You are here
Home > Music > New Rules: How Jay-Z Went Platinum Without Selling One Album

New Rules: How Jay-Z Went Platinum Without Selling One Album

Jay-Z is officially releasing his new album Magna Carta Holy Grail on July 7, 2013.  Thanks to a change in the way the Recording Industry Association of America (RIAA) officially tallies sales, Jay-Z’s new album is slated to go certified platinum on the day of its release.

On Monday, July 1, the RIAA announced it would start counting digital sales immediately, rather than waiting its standard 30 days after an album’s release. According to the RIAA’s director of communications and Gold & Platinum Program Liz Kennedy, “Not only do we believe it’s sensible and logical to align digital album rules with those we have maintained for digital singles since the program’s inception, we also consider today’s move in line with our larger efforts to modernize the G&P (Gold & Platinum) Program to reflect the new music marketplace.”  The RIAA’s original 30 day waiting period was created in order to account for any returned merchandise, which would diminish total album sales.  However, because iTunes, Amazon, and almost every other digital download service do not accept returns, the RIAA decided to change its policy.  Kennedy explained, “The reality is, that how fans consume music is changing, the music business is changing as labels and artists partner with a breathtaking array of new technology services, and the industry’s premier award recognizing artists’ commercial achievement should similarly keep pace.”

Shttp://1.androidauthority.com/wp-content/uploads/2011/07/samsung-galaxy-family-610px-600x221.jpgo how does the RIAA’s new policy make Jay-Z’s new album certified platinum before selling a single unit to consumers?  That would mean Jigga would have to sell a million albums in one day and that’s impossible.  Actually it’s not when you combine the RIAA’s decision with the promotional deal Mr. Carter inked with Samsung.  The conglomerate agreed to purchase one million copies of Magna Carta Holy Grail, at a reported $5 per copy.  Samsung plans to use the album to promote their Galaxy product line by giving away a digital copy of the album to the first one million Galaxy users through an exclusive app that can be accessed with Samsung Galaxy devices (Galaxy SIII, SIV, and the Note 2) in South Korea on July 3rd, and then in the USA on the 4th of July, three days before the album’s official release date of June 7th.  According to the RIAA, this means Jay-Z’s Magna Carta Holy Grail will have a Platinum certification the day its released.

While Jay-Z’s album comes with a new platinum standard, the Billboard charts aren’t recognizing the Samsung giveaway in the same manner as the RIAA.  Bill Werde, Billboard’s editorial director stated, “Had Jay-Z and Samsung charged $3.49–our minimum pricing threshold for a new release to count on our charts–for either the app or the album, the U.S. sales would have registered.”  So, the RIAA will recognize the transactions while Billboard’s Nielsen-powered SoundScan numbers will not.  Magna Carta Holy Grail will be eligible to hit the Billboard 200 once its officially released to the public on July 7.  This will mark the first time in history that an album will be considered platinum before its official release date, before selling a single unit to consumers all without touching the Billboard charts.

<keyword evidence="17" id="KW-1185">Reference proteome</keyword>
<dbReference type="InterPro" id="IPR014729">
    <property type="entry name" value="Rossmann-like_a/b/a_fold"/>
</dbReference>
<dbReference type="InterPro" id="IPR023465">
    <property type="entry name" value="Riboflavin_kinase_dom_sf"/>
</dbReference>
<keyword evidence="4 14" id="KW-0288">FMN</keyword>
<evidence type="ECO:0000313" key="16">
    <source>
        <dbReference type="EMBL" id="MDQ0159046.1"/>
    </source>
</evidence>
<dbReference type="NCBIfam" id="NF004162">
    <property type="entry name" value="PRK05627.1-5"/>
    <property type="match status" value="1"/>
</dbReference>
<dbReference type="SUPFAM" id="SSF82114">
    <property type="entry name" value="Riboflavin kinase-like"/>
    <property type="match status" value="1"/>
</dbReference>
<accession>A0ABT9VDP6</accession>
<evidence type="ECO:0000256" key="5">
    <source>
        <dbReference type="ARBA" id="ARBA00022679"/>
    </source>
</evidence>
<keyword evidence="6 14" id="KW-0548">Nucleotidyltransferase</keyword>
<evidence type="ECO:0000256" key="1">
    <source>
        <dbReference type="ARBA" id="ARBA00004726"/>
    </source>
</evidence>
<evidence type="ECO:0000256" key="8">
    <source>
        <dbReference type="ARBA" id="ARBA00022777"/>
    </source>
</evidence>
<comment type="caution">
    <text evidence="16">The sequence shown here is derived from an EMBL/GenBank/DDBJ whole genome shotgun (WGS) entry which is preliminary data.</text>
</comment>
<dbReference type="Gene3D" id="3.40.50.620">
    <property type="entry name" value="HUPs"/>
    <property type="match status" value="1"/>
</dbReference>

Way to hack the system Jay-Z.  You created a loophole and you completely exploited it, and you know what, I ain’t mad atcha!  At the same damn time the whole situation seems fishy.  I’m still not sure how the RIAA benefits from its own decision.  All I can picture is a man behind the curtain licking his thumb while counting his money.  No doubt it will sound strange at first to hear how Rhianna’s album went platinum before you even got a chance to hear it a million times on the radio.  However, this is apparently the new trend in music that the RIAA felt compelled to stand behind.  Hold on, did you hear that noise?  That was the sound of record company execs doing cartwheels in their offices imagining how many times platinum Drake’s new album will go once they sign a promotional contract with Nickelodeon.  I already know a few hypebeasts who are dying to hear that new ‘Wheelchair Jimmy’ track.  The only question left is… who will be the first to go certified Diamond on opening day?  My money’s on Bieber Nation!  Regardless of who it is, I hope I get an invite to that album release party.

What do you think of the RIAA’s decision?  Voice your opinion and leave any thoughts or comments you might have.

Marco A. Rivera
Marco Rivera is a Chicago native with a B.S. in Marketing, a passion for writing, an affinity towards music, and a love of sports. Since moving to Los Angeles, he’s recorded over 100 songs and performed live at venues throughout Southern California, including the House of Blues. Marco also co-founded an events and promotion company to help brand aspiring artists. Besides posting blogs, he can be heard rambling about sports on his podcast, and seen interviewing up & coming artists on his webshow.

One thought on “New Rules: How Jay-Z Went Platinum Without Selling One Album

  1. I think it is a smart way to deal with the way people consume music today, but in the long term these kind of deals could result in brand/product placement being more important than the music being sold/given.

Leave a Reply

Top